Apr 23, 2010, 6:03 pm

ice on IJ is well taken. I will read it as time allows. I'm just not one for puzzles in my books. I take them straight.

As for the latest list, I've not read anything on it. I remember the Fowles was a smash when it was out, just never read it.

118tomcatMurr
Apr 23, 2010, 8:27 pm

I take them straight

the way I take vodka. Fair enough.

Freaky, I'm still not buying the Deighton. Deighton's gift is not Jamesian: he is weak on poetic prose and moral involutions, his technique is more documentary than novelistic.

So Burgess like historical/genre fiction? don't we all, but Deighton as an exemplar of it? no.

But he represents a new and important strain in contemporary fiction

Yeah, the strain of crappy airport best sellers

and is to be admired for his courage." Courage? COURAGE?????

I think Burgess was drunk, or shared the same publisher.

I'm cranky today. This endless rain is getting on my nerves.

119absurdeist
Apr 23, 2010, 9:05 pm

oh dear, tomcat, does all that rain have you feeling caged?

http://www.youtube.com/watch?v=AmDDp-cCo24&feature=related

120absurdeist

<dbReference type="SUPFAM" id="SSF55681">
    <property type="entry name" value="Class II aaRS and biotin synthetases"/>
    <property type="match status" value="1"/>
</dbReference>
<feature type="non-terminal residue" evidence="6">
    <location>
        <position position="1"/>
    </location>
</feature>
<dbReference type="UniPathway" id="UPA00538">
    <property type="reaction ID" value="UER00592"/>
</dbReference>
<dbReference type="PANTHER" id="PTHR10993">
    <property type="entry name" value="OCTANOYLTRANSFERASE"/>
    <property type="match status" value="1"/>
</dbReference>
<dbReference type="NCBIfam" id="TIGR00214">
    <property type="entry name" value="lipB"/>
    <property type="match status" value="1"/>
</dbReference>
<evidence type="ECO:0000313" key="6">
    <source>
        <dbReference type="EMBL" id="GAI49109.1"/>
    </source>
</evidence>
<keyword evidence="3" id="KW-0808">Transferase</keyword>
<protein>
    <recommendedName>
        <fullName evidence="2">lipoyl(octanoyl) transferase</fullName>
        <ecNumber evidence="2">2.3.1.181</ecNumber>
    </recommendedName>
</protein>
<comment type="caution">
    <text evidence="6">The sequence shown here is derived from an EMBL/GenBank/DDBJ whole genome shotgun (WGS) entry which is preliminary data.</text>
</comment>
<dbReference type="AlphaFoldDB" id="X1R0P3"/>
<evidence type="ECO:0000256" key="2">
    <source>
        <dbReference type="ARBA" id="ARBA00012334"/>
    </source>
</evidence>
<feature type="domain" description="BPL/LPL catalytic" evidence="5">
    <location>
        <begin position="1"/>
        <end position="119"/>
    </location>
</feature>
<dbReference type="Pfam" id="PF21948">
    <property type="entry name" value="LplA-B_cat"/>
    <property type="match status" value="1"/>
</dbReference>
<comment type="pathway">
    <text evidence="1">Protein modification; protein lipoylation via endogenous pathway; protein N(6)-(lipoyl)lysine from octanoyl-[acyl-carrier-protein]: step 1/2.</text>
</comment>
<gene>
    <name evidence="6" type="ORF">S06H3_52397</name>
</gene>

Edited: Apr 23, 2010, 10:08 pm

And the final fifteen choices are....

1978:
The Coup by John Updike

1979:
The Unlimited Dream Company by J.G. Ballard
Dubin's Lives by Bernard Malamud
A Bend in the River by V.S. Naipaul
Sophie's Choice by William Styron

1980:
Life in the West by Brian W. Aldiss
Riddley Walker by Russell Hoban
How Far Can You Go? by David Lodge
A Confederacy of Dunces by John Kennedy Toole

1981:
Lanark by Alasdair Gray
Darconville's Cat by Alexander Theroux
The Mosquito Coast by Paul Theroux
Creation by Gore Vidal

1982:
The Rebel Angels by Robertson Davies

1983:
Ancient Evenings by Norman Mailer

I'm happy to see Darc Cat here. I think DC should be a tome read in '11.

Wish there were 99 more. Too bad Burgess didn't revise this or add to it before he died. And note he didn't include any of his own novels, which on any other similar top 100 list, would be included, say, 99% of the time.

For you, Murr, since the rain has got you down, here's some of Burgess' thoughts on Vidal: